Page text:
#5: Word converts fractions into formatted versions. Go to Tools | AutoCorrect Options and click the AutoFormat As You Type tab. Deselect the Fractions (1/2) With Fraction Character option.
#6: Word turns straight apostrophes and quote marks into curly characters. Go to Tools | AutoCorrect Options and click the AutoFormat As You Type tab. Deselect the Straight Quotes With Smart Quotes check box and click OK.
#7: When you try to select a few characters within a word, the highlight jumps to select the entire word. Go to Tools | Options and click the Edit tab. In the right column under Editing Options, deselect the When Selecting, Automatically Select Entire Word check box and click OK.
#8: When you type three or more hyphens and press Enter, Word inserts a border line. Go to Tools | AutoFormat and select the AutoFormat As You Type tab. Deselect the Border Lines check box and click OK.A similar option exists for inserting a table, but it's generally not going to sneak up on you: When the Tables check box is selected, typing a series of hyphens and plus marks before pressing Enter will insert a table (with the hyphens representing cells). You can turn off that option if you think you might stumble into an unwanted table insertion.
#9: Word automatically adds numbers or bullets at the beginning of lines as you type them. There are two flavors of this potential annoyance. First, if you start to type something Word thinks is a bulleted list (using asterisks, say) or type 1, a period, and some text, it may convert what you type to bulleted or numbered list format when you press Enter.To prevent this, go to Tools | AutoCorrect Options and select the AutoFormat As You Type tab. Then, deselect the Automatic Bulleted List and/or Automatic Numbered list check boxes and click OK.A related aspect of this behavior is that once you're entering automatic list items, pressing Enter will perpetuate it -- Word will keep inserting bullets or numbers on each new line. To free yourself from this formatting frenzy, just press Enter a second time, and Word will knock it off.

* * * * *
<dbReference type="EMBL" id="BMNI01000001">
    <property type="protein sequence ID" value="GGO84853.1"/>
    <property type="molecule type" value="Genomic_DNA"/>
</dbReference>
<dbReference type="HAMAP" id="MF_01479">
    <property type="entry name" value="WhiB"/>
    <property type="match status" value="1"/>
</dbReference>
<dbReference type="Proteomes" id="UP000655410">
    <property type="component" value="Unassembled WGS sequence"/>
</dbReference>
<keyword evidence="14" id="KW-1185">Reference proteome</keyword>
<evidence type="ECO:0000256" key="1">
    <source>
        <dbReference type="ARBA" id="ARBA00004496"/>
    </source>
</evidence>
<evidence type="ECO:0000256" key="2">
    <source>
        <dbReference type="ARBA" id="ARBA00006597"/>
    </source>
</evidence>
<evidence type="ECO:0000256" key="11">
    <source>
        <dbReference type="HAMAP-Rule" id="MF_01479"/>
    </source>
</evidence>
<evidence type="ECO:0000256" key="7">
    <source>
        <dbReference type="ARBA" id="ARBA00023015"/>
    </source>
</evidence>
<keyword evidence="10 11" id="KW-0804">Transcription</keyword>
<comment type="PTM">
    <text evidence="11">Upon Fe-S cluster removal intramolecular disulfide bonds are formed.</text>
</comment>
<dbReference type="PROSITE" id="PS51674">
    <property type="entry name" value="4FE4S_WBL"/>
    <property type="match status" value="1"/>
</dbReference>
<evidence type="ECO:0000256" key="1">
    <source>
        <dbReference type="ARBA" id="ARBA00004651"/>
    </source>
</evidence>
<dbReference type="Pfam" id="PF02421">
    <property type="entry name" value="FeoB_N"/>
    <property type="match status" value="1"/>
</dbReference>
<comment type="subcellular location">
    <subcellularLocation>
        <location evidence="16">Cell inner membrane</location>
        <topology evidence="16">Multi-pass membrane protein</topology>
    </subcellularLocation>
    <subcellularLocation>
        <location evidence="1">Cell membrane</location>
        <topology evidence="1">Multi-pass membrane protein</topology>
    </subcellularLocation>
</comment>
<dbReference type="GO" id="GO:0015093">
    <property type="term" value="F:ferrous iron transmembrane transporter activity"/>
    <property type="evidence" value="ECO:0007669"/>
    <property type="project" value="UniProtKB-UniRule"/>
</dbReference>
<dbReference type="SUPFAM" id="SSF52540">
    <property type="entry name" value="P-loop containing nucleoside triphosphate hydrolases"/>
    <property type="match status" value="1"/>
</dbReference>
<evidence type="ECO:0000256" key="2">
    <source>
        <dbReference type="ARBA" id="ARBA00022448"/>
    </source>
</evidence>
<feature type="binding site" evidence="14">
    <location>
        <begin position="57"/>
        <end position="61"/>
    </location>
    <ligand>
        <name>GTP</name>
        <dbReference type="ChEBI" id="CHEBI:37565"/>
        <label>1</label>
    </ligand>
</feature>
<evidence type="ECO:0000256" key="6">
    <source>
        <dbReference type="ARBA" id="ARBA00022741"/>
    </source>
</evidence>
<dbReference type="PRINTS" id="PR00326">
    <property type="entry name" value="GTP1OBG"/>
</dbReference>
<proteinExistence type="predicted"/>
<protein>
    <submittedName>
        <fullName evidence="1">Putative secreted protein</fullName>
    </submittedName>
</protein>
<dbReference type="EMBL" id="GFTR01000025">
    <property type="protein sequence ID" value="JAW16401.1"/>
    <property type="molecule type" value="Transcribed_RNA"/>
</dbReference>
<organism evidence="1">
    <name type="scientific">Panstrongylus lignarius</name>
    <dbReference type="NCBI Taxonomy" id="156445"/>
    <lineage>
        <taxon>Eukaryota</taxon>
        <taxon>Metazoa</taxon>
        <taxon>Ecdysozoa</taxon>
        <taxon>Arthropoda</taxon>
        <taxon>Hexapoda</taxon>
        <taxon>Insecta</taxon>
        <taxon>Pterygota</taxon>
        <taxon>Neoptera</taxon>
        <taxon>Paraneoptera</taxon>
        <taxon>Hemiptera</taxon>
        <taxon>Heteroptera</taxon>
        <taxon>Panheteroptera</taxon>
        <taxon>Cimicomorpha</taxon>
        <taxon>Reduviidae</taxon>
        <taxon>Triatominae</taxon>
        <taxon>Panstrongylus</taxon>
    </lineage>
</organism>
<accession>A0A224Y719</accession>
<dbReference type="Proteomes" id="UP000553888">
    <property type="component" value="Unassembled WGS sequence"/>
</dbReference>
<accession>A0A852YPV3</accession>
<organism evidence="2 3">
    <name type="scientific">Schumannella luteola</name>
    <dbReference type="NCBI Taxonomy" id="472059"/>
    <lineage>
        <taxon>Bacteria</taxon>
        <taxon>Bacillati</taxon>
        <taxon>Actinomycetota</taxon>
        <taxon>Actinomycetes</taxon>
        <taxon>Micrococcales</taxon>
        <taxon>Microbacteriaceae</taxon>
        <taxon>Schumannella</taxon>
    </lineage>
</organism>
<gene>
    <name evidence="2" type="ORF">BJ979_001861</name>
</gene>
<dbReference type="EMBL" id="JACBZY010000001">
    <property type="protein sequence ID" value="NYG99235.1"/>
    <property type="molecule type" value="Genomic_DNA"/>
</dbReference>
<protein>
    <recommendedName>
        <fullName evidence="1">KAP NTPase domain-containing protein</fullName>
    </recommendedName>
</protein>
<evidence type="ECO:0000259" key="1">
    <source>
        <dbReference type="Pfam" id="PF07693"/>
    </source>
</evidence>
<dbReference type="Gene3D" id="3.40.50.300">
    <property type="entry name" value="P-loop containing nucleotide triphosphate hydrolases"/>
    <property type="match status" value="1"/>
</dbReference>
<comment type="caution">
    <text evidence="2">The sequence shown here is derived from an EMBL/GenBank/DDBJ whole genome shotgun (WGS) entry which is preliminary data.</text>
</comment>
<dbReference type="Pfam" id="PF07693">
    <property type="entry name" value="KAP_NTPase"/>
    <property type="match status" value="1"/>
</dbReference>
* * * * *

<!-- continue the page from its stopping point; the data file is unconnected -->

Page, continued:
#10: When you type hyphens, Word inserts an em dash or an en dash. If you type a word, two hyphens, and another word (no spaces), Word will convert the hyphens to an em dash. If you type a space before and after the hyphens, it will convert them to an en dash.To disable this feature, Go to Tools | AutoCorrect Options and select the AutoFormat As You Type tab. Deselect the Hyphens (--) With Dash (-) check box and click OK.

Bonus fixes

Word may cause your users some additional grief in various other ways besides automatic behaviors. It goes a little something like this:

User: My document if full of weird code stuff and my pictures are gone. Culprit: Field code display has been toggled on. Solution: Suggest that the user press Alt+F9 to restore the display of field code results. User: I'm seeing gray brackets around a bunch of my text. Culprit: Bookmark display has been enabled. Solution: Go to Tools | Options and select the View tab. Then, under the Show options, deselect the Bookmarks check box and click OK. User: I'm typing and everything in front of the cursor is disappearing. Culprit: The evil Overtype mode has been activated. Solution: Go to Tools | Options and select the Edit tab. Then, under Editing Options, deselect the Overtype Mode check box and click OK. (It might be quicker to double-click OVR on the status bar, if you can point the user to it.) User: Everything's gone, all my toolbars and menus and everything -- there's nothing here but text. Culprit: The user has landed in Full Screen view. Solution: Direct the user's attention to the Close Full Screen View button at the bottom of the window (depending on the version) or tell them to press Alt+V to display the View menu. They can then select Full Screen to turn off that view mode and return to familiar territory.